These energy costs are calculated based on the underlying EPS (extended period simulation), so I think it's worth covering that for a moment so we can properly understand what the values at time 0, 1, 2 etc really mean. For every extended period simulation there is an initial hydraulic analysis at time 0. This generates the initial hydraulic conditions in the system, based on initial element settings such as tank levels, pump statuses, valve statuses and so on. Since this is at time 0 though, no time has passed and therefore no energy has been consumed, no water has been pumped, no tank levels have changed etc.

    Next, the simulation will calculate the next time step. The time of the next time step can change depending on the configuration of the network such as controls, tank levels and sizes, but in the simplest case, the next time step is 0 + hydraulic time step. So if the hydraulic time step is 1 hour, time step 1 is 1 hour (or 3600 seconds).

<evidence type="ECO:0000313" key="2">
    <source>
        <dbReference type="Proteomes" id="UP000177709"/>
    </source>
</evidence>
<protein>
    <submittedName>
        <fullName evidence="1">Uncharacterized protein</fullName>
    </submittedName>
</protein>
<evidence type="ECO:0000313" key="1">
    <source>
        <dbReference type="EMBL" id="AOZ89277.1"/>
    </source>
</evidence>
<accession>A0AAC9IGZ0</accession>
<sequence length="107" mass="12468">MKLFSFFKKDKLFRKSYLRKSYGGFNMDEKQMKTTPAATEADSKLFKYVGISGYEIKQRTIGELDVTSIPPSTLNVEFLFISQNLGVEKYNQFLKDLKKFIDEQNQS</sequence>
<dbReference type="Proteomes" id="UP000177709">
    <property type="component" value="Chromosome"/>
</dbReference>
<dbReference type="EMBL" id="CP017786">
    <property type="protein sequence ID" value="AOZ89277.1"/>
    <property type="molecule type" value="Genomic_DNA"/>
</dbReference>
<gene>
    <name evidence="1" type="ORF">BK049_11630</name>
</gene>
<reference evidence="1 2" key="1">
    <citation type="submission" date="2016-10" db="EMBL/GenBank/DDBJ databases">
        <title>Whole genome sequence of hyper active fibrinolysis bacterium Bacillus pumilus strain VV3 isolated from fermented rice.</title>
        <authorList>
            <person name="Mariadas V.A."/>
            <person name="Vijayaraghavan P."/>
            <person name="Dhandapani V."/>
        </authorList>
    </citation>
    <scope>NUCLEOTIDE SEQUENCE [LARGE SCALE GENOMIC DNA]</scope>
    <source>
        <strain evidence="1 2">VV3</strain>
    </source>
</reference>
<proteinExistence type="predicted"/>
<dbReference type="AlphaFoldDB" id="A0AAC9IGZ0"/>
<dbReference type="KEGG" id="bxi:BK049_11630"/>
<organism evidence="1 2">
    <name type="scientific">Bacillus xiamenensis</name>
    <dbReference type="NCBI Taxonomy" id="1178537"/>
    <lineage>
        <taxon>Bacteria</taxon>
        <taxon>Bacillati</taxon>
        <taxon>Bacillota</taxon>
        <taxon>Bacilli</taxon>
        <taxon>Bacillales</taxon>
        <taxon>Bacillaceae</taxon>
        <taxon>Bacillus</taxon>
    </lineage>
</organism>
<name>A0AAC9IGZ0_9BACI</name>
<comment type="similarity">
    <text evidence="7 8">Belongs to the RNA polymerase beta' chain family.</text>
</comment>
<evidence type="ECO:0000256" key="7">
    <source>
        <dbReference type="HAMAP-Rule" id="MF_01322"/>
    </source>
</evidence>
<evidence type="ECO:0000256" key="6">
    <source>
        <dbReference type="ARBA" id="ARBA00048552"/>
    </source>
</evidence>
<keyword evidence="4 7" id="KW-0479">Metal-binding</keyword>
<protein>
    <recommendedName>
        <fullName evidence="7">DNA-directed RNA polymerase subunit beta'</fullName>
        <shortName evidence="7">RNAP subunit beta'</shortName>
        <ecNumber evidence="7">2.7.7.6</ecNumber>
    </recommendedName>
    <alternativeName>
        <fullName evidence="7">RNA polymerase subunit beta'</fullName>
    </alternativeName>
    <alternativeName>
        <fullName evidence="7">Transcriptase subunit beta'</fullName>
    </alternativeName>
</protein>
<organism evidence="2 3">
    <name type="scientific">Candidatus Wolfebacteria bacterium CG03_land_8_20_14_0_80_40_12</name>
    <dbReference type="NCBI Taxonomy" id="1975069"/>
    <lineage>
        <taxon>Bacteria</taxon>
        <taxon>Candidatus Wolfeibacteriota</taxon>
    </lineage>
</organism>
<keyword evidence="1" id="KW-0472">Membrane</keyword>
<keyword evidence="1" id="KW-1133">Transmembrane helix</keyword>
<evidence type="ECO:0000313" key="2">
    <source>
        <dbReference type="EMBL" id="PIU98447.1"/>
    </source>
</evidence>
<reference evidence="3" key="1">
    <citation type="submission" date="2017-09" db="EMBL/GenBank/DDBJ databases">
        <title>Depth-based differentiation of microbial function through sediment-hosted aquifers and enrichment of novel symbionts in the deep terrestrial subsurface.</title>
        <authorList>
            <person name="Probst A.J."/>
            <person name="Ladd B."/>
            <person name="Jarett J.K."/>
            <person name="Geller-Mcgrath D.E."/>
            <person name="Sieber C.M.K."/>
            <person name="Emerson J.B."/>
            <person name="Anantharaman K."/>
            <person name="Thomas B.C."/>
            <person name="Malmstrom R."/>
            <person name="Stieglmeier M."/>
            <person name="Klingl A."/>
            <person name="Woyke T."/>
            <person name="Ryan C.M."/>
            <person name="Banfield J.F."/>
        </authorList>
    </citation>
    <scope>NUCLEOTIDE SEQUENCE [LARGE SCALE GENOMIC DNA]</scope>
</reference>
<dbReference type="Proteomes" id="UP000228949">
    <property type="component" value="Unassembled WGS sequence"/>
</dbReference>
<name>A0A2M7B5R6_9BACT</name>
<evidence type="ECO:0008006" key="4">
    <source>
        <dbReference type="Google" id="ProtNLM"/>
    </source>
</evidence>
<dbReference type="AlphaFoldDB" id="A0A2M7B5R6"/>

Now at the next time step (so precisely at 3600 seconds) we calculate the new system steady state condition. This will likely result in different flow rates and adjusted tank levels and so on.

    But how do we know how much to change the level in a tank, for example? We assume that for the whole previous hour (that is, from time 0 seconds right up to but not including 3600 seconds) (i.e., as close to 3600 as is possible without triggering the final decimal place, so 3599.9999999999 seconds say) had the same steady state conditions as that which was calculated at time 0. Thus if the flow in a pipe into a tank at time 0 was 1L/s, we calculate that 3600L entered the tank in the first hour (1L/s * 3600 s = 3600L).

    So when thinking about energy (e.g., wire power) if the wire power was 3.9kW at time 0, then the cumulative energy at time 0 is also 0 (no time has passed) and at time 1 hour, the cumulative energy is 3.9kW * 1hr = 3.9 kWhr since 1 hour passed with an average usage of 3.9kW.

    The same logic applies at time 24 hours. Your calculations show a wire power of 3.9kW and a cumulative energy of 3.9kWhr, but actually this is not correct since the hydraulics calculated at time 24, have no time to have any effect (hour 24 is the end of the EPS simulation). For the hydraulics at time 24 hours to have any effect on energy used, the EPS simulation would have to be extended past time 24 hours.

    I hope this helps.



    Answer Verified By: Sushma Choure